March 11, 2018 marks the 7th anniversary of Great East Japan Earthquake. Habitat Japan began supporting Iwate and Miyagi prefectures immediately after the earthquake disaster through 2015. Students from Habitat Japan’s campus chapters across the country continue to visit the Tohoku region in an effort to continue its volunteer and share knowledge about the earthquake disaster to its younger generations. A campus chapter at Tohoku University in Sendai, Miyagi has been regularly visiting and supporting the community at Omori temporary housing (Omori Temp). Omori Temp is a relatively large-scale temporary housing within Ishimaki city which consists of four housing complexes. However, with its upcoming closure in August 2018, only a dozen or so households currently reside in the complex. The complex’s community association is also scheduled to end its activities in March. We will continue to support the community by understanding the current needs through networking and communication with the residents.
Mr. Oide, who is the chair of Omori Temp community association, is one of the residents who supports our student activities and has warmly welcomed the students’ ideas. Mr. Oide explains, “to avoid isolation of temporary housing residents, we’ve proactively welcomed volunteers and periodically organized resident gatherings. However, getting the residents bought in on the community association’s activities has been a challenge, given that the residents come from various backgrounds with many being emotionally unstable from the earthquake disaster.” For example, some people complained about the community association’s use of money without understanding that financial aids were sought for its
activities. Mr. Oide continues, “we need the help of volunteers. Residents need to show gratitude toward volunteers who travel long distance to help us. Volunteers need to show gratitude toward residents who welcome them. You need gratitude going in both directions in order to develop a long-lasting and positive relationship.” Student volunteers nodded strongly to the words of Mr. Oide.
Students visited Ms. Minei, a temporary housing resident whose husband passed 3 years ago and now lives alone. She tells the students to “be rational.” Ms. Minei continues, “people who evacuated from various districts moved into Omori Temp and we had to build a community from scratch. Initially, a lot of people said bad things about each other...” Being disaster-stricken and required to live in temporary housing, what Ms. Minei had to go through must have been immense. However, she was determined to “never bad-mouth others” and “live according to own beliefs”. Ms. Minei’s words strongly resonated with the students.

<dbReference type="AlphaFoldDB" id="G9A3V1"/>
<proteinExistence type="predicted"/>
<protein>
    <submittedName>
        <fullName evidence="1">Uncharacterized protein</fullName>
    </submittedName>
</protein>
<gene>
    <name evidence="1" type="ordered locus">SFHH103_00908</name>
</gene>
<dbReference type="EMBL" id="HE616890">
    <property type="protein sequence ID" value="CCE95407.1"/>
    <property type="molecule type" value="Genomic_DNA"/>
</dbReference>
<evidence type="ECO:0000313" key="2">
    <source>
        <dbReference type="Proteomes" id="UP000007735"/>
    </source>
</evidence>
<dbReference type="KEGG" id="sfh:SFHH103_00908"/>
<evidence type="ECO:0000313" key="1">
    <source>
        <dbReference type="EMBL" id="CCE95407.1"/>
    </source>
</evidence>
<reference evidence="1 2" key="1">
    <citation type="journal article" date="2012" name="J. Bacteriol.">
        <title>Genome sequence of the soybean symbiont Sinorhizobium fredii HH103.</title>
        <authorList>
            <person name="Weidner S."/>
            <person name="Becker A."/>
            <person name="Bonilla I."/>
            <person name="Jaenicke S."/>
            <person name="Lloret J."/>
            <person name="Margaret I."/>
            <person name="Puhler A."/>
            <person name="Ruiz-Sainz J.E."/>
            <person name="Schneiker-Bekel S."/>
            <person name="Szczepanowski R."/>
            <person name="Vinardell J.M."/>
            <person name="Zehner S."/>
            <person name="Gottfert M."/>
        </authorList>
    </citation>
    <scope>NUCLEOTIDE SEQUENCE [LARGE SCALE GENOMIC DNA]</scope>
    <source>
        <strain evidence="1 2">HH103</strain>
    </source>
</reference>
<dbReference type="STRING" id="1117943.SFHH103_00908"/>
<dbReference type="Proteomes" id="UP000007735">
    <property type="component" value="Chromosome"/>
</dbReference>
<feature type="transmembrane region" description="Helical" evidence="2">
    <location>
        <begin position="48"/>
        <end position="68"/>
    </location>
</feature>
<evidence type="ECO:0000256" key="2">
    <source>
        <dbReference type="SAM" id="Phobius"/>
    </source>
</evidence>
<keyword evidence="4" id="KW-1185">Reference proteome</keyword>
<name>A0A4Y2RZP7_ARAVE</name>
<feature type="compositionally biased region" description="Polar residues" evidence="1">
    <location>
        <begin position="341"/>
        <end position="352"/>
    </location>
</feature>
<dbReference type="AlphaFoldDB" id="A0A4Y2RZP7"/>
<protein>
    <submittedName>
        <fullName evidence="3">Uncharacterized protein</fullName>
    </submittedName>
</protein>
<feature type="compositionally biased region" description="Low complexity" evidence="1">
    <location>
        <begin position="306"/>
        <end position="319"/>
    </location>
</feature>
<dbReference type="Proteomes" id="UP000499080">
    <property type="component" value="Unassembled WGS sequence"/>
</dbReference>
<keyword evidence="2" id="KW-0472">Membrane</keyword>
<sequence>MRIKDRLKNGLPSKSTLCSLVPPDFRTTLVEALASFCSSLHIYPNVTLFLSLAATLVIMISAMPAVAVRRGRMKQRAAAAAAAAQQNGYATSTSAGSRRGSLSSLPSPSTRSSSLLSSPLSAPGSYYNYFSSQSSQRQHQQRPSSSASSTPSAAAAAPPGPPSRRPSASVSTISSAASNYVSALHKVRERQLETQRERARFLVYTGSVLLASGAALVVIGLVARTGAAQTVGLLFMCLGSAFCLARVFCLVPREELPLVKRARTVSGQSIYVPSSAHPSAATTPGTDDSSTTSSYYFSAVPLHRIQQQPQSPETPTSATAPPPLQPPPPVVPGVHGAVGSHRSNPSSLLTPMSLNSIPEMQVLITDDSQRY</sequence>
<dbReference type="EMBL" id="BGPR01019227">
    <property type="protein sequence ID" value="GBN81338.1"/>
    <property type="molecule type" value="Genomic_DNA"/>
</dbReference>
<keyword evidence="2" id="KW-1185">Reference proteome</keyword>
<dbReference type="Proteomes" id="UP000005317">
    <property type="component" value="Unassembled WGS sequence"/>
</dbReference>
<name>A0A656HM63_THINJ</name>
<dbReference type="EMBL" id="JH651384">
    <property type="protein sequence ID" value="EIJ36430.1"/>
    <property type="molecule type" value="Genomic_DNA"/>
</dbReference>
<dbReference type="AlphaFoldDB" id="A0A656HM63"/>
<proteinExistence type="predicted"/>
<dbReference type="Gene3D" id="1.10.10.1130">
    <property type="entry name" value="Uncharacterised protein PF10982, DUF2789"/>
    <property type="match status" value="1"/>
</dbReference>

7 years have passed since the Great East Japan earthquake. Temporary housing complexes are gradually closing as people move out into public housing and new homes. While these moves are a reflection of earthquake disaster reconstruction making its progress, community development continues to be a challenge as residents are continuously having to adapt to new living environments. Kenta Nabatame, who participated as a volunteer, explains that the nature of volunteer activities also evolve with the progress of reconstruction but there remains a lot of work that needs to be and can be done. “Volunteering at Omori Temp made me think about the fundamentals of volunteer. I was told repeatedly to “do what is in the best interest of others”, “be rational”, and “don’t forget to show gratitude”. I think these words all describe the fundamental essence of volunteerism. These are what inherently reside in everyone’s hearts but also easy to overlook. Today’s Tohoku region reminds us of these important elements. As a volunteer, I felt that we need to go beyond what’s typically considered a good deed and genuinely do what is in the interest of others.” Campus chapter students will continue to volunteer in Tohoku to “do what is in the best interest of others.”